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What Diseases Are Due To Bacteria?

( Originally Published 1897 )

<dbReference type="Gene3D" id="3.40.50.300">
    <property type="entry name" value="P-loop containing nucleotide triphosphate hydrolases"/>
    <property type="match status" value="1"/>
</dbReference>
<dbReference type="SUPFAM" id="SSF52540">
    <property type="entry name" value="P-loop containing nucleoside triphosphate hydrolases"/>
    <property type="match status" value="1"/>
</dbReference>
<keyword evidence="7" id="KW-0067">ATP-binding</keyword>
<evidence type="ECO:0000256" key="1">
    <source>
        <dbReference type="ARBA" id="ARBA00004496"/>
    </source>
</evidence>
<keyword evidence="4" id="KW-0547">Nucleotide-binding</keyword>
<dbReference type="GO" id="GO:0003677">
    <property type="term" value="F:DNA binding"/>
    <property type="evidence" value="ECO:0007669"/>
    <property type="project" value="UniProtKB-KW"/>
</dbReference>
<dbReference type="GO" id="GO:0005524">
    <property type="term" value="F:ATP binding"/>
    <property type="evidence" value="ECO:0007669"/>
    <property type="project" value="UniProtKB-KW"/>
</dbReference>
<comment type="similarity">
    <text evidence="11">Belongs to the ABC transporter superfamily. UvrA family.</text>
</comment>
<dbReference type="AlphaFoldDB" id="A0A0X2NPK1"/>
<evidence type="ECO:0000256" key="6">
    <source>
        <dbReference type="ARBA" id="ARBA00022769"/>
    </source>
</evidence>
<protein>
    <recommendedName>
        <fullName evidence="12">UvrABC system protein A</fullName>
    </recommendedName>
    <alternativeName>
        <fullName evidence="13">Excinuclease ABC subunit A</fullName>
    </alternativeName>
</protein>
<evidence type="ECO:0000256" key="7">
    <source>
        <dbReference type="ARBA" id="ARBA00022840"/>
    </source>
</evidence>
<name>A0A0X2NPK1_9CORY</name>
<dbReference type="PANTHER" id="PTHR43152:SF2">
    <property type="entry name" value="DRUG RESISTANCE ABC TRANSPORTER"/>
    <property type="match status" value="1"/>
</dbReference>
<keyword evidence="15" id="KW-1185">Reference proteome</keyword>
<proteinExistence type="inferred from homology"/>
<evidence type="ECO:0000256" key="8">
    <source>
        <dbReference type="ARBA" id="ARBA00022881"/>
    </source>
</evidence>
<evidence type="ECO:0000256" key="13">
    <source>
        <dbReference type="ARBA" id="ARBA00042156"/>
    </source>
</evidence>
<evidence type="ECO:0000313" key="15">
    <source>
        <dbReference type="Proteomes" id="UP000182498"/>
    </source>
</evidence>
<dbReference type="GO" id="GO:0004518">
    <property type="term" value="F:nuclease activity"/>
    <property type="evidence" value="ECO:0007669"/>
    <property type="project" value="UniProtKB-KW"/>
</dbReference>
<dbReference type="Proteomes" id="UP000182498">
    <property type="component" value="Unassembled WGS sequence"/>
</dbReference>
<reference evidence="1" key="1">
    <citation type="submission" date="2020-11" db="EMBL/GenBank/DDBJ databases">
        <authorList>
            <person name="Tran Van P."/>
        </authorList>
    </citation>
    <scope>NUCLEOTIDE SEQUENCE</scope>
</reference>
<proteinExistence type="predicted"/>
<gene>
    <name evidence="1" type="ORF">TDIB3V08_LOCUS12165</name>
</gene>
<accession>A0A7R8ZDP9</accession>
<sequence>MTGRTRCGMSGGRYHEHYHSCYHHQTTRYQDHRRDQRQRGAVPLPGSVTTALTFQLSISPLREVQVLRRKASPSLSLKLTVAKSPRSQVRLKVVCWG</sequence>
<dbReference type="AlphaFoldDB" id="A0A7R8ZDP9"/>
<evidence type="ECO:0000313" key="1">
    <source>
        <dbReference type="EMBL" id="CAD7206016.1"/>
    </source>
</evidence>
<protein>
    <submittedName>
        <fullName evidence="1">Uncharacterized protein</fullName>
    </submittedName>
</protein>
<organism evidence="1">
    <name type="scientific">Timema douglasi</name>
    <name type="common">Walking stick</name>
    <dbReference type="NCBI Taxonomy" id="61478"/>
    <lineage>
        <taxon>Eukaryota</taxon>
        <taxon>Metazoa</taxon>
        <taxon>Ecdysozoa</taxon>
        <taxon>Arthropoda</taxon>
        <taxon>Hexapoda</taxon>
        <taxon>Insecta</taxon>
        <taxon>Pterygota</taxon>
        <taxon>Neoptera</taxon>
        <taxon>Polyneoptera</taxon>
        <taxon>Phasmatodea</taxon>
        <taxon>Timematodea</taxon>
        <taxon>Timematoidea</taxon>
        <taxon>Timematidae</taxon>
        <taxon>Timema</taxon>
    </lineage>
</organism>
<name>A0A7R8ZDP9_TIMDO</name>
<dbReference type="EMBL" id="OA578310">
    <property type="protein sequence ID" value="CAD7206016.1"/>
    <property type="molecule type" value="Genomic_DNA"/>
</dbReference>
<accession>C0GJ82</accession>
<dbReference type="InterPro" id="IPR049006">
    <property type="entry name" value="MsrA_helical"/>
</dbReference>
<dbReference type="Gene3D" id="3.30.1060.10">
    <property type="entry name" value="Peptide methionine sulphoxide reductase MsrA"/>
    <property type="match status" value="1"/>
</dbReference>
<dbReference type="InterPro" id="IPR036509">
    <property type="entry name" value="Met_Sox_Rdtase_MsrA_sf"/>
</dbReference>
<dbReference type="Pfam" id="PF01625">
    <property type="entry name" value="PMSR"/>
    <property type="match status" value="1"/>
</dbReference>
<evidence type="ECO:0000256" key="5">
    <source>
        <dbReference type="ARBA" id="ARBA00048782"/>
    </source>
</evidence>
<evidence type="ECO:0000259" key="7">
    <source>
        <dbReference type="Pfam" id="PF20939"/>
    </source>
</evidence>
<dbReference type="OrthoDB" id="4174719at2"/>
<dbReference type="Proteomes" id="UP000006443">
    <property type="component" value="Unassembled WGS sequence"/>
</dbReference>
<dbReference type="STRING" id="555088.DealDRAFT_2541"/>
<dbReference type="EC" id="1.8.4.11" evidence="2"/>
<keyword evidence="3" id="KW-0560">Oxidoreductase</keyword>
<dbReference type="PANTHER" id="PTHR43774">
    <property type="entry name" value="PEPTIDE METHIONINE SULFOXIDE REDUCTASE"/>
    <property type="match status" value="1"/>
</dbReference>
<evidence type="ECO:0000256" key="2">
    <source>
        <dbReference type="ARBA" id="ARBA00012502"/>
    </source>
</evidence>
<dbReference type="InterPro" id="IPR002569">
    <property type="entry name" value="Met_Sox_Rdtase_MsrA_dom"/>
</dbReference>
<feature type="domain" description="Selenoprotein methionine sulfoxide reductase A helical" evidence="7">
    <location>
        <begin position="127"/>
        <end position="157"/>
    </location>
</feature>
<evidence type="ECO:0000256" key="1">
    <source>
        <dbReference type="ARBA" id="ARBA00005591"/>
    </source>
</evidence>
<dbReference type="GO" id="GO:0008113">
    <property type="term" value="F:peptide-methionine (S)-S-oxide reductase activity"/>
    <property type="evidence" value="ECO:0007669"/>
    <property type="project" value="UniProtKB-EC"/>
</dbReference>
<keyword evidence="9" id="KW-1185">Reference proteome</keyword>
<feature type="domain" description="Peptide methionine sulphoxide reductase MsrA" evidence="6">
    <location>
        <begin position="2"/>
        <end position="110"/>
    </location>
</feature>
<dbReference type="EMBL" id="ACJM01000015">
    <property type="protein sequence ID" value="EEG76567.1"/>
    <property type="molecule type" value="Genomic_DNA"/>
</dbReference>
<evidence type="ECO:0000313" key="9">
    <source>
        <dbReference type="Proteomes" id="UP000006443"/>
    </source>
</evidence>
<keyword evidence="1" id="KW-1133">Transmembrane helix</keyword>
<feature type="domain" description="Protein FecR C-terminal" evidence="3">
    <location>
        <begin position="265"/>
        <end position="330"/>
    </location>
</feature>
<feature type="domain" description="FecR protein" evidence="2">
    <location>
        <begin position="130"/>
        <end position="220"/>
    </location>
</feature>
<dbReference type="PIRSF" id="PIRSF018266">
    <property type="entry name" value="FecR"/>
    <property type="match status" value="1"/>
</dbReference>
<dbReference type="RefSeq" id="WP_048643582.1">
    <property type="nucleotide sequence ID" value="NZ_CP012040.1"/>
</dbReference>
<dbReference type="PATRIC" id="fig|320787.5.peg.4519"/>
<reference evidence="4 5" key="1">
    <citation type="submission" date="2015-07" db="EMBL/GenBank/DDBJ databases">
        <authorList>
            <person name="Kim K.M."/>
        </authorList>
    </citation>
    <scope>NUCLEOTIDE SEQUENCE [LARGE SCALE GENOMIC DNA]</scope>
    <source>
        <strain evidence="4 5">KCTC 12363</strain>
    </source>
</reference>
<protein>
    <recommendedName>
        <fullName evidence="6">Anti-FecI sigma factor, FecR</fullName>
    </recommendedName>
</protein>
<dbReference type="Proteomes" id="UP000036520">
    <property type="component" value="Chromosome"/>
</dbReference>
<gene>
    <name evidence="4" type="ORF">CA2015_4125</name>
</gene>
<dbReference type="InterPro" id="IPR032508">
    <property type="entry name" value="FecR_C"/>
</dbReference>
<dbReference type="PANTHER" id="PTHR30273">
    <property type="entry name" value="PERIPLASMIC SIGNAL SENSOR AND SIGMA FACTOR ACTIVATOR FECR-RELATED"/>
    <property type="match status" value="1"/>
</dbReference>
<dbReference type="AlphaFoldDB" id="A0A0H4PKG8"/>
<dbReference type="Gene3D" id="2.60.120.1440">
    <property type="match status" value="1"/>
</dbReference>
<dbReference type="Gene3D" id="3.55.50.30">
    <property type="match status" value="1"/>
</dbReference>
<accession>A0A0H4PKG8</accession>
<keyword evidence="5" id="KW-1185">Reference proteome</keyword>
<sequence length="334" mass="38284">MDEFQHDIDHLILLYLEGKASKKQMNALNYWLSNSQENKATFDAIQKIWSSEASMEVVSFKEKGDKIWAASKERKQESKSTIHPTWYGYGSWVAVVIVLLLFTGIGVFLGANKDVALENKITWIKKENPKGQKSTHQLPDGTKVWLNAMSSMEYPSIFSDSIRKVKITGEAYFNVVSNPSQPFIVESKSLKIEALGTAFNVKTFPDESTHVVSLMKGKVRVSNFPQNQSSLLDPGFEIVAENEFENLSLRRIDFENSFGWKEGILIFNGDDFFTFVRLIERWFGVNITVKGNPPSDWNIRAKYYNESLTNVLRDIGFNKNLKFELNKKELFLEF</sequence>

It is, of course, an extremely important matter to determine to what extent human diseases are caused by bacteria. It is not easy, nor indeed possible, to do this to-day with accuracy. It is no easy matter to prove that any particular disease is caused by bacteria. To do this it is necessary to find some particular bacterium present in all cases of the disease; to find some method of getting it to grow outside the body in culture media; to demonstrate its absence in healthy animals, or healthy human individuals if it be a human disease; and, finally, to reproduce the disease in healthy animals by inoculating them with the bacterium. All of these steps of proof present difficulties, but especially the last one. In the study of animals it is comparatively easy to re-produce a disease by inoculation. But experiments upon man are commonly impossible, and in the case of human diseases it is frequently very difficult or impossible to obtain the final test of the matter. After finding a specific bacterium associated with a disease, it is usually possible to experiment with it further upon animals only. But some human diseases do not attack animals, and in the case of diseases that may be given to animals it is frequently uncertain whether the disease produced in the animal by such inoculation is identical with the human disease in question, owing to the difference of symptoms in the different animals. As a consequence, the proof of the germ nature of different diseases varies all the way from absolute demonstration to mere suspicion. To give a complete and correct list of the diseases caused by bacteria, or to give a list of the bacteria species pathogenic to man, is therefore at present impossible.